Similarly the other stories of NDEs are problematic. Some have very clear evidence, many have just the reports and a few have been found to be invented.

The true believers enthusiastically embrace the idea if out-of-body travel and a glorious life after death. The sceptics are profoundly sceptical and look for sensible neuroscientific ways that the reported experiences could occur.

Who is right?

Or could it be like a scene in Harry Potter and the Deathly Hallows where Harry dies and meets his late headmaster in an ethereal white place. He asks: “Is this real? Or has this been happening inside my head?” Albus Dumbledore replies: “Of course it is happening inside your head, Harry, but why one earth should that mean that it is not real?”

Perhaps we will get the best answers from some open-minded neuroscientists who try to find ways to objectively test these experiences to see what may be true and what may not.

The AWARE study

Five years ago Dr Sam Parnia and a team at Southampton University conducted a rigorous scientific study on NDEs. There wasn’t any way to test the reports of travelling to another realm, but they could test whether a patient being resuscitated after cardiac arrest could experience any real world events while effectively “brain dead”, and whether they could actually see events from above.

The experiment was partially successful. Out of more than two thousand cardiac arrest patients, more than 1700 didn’t survive. Of the survivors, just over 100 were able to be interviewed. Just 9 had NDE experiences and only two of these reported any awareness of events around them.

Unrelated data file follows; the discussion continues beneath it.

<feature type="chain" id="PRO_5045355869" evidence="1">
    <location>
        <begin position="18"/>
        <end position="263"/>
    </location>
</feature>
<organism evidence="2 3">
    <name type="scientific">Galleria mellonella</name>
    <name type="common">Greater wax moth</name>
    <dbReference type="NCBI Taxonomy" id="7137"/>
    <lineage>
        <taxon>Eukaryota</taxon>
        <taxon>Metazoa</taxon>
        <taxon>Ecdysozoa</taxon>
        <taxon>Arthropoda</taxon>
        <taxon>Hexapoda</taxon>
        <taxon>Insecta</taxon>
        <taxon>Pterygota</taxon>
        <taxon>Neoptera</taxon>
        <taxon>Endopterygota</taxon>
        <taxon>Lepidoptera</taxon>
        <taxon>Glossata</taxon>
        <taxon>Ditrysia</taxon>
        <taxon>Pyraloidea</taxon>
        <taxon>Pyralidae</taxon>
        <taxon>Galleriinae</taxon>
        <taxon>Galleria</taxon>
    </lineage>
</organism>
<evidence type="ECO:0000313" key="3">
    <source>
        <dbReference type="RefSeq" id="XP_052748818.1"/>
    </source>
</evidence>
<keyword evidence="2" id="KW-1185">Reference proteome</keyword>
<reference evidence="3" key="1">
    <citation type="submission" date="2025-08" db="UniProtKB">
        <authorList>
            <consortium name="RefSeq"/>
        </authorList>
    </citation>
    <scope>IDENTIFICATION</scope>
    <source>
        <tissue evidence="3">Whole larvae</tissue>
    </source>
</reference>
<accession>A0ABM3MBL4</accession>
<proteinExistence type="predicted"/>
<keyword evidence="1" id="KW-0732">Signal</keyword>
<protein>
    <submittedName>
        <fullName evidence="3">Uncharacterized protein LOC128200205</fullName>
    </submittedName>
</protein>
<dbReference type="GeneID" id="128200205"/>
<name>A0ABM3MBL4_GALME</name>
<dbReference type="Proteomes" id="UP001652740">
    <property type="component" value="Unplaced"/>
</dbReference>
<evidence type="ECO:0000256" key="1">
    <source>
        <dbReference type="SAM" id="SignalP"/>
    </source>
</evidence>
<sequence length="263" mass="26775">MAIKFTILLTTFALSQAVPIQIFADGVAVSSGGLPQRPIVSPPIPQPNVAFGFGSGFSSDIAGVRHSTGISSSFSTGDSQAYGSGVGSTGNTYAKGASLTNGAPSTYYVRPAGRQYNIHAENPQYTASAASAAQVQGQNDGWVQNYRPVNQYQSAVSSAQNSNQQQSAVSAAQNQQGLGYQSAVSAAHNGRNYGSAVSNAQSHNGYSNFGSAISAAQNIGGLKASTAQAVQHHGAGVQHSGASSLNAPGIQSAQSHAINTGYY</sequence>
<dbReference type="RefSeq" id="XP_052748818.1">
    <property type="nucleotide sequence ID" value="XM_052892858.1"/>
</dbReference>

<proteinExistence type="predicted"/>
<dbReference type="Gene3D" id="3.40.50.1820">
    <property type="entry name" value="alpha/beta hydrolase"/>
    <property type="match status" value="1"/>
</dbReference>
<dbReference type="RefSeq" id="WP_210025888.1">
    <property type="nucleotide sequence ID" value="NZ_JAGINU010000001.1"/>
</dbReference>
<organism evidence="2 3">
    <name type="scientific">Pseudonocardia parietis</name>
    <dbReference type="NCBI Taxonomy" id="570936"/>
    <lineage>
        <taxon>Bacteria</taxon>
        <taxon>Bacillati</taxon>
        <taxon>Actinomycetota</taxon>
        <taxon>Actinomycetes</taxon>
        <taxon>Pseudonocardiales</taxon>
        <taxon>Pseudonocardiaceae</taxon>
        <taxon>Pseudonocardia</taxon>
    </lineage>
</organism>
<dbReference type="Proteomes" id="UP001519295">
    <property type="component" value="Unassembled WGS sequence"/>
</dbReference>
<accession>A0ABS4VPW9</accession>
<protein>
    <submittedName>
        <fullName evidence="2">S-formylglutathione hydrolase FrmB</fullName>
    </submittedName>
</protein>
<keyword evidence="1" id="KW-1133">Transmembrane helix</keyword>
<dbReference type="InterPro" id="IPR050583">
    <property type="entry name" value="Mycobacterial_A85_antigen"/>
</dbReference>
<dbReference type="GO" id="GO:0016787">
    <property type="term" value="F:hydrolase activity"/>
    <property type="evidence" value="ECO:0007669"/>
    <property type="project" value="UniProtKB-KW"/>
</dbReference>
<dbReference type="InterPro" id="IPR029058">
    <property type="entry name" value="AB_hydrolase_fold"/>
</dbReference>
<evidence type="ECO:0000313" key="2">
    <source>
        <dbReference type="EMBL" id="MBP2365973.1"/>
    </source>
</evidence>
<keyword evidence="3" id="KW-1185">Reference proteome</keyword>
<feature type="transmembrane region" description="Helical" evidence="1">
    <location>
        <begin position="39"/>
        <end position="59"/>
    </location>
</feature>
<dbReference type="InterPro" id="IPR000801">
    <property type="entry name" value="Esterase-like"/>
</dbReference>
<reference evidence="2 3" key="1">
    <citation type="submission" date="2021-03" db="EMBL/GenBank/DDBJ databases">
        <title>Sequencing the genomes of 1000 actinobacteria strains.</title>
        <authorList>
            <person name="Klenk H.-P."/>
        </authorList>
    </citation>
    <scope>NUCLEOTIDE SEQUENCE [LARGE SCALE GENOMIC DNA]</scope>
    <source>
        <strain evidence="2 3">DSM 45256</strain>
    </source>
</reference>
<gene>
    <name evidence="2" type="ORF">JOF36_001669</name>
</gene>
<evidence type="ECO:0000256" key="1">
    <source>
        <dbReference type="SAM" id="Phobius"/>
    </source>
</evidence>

One was too unwell to complete the survey, so it all came down to one man who accurately reported events that occurred in the hospital room while he was unconscious and minutes after his brain stopped showing any signs of life, as measured by the medical equipment.

Reasonable conclusions?

I have put in quite a few hours of reading all the different hypotheses and evidences, and outline what I have found in Near death experiences (NDEs). My conclusions were:

  1. Most people who report NDEs really had these experiences in their minds. Only a few have been invented.
  2. The reports of being aware while the brain is “dead” are sometimes true and accurate. Therefore it seems that the mind must be more than the physical brain, and it appears that the mind can exist at least for a short time (maybe more) after the brain is “dead”. This evidence supports the christian view that humans are more than physical.
  3. There is no evidence that out-of-body travel actually occurs in most or all NDEs. I think these visions are in the mind and the causes may well be those suggested by the neuroscientists. Nevertheless, they may reveal truths and realities of one kind or another.
  4. I believe many or most NDEs are probably just products of the individual person’s mind, experiences, hopes and fears. But I wouldn’t rule out the possibility that there may be more to them than that. And I believe God could certainly use NDEs to reveal truth, even though I doubt that is happening in most cases.
  5. I think christian belief in an afterlife doesn’t depend on NDEs or the hope that our “soul” lives on. The christian hope is that God will resurrect us into a new earth, just as he resurrected Jesus.

Check out the reasons why I came to these conclusions in Near death experiences (NDEs).

Photo: MorgueFile.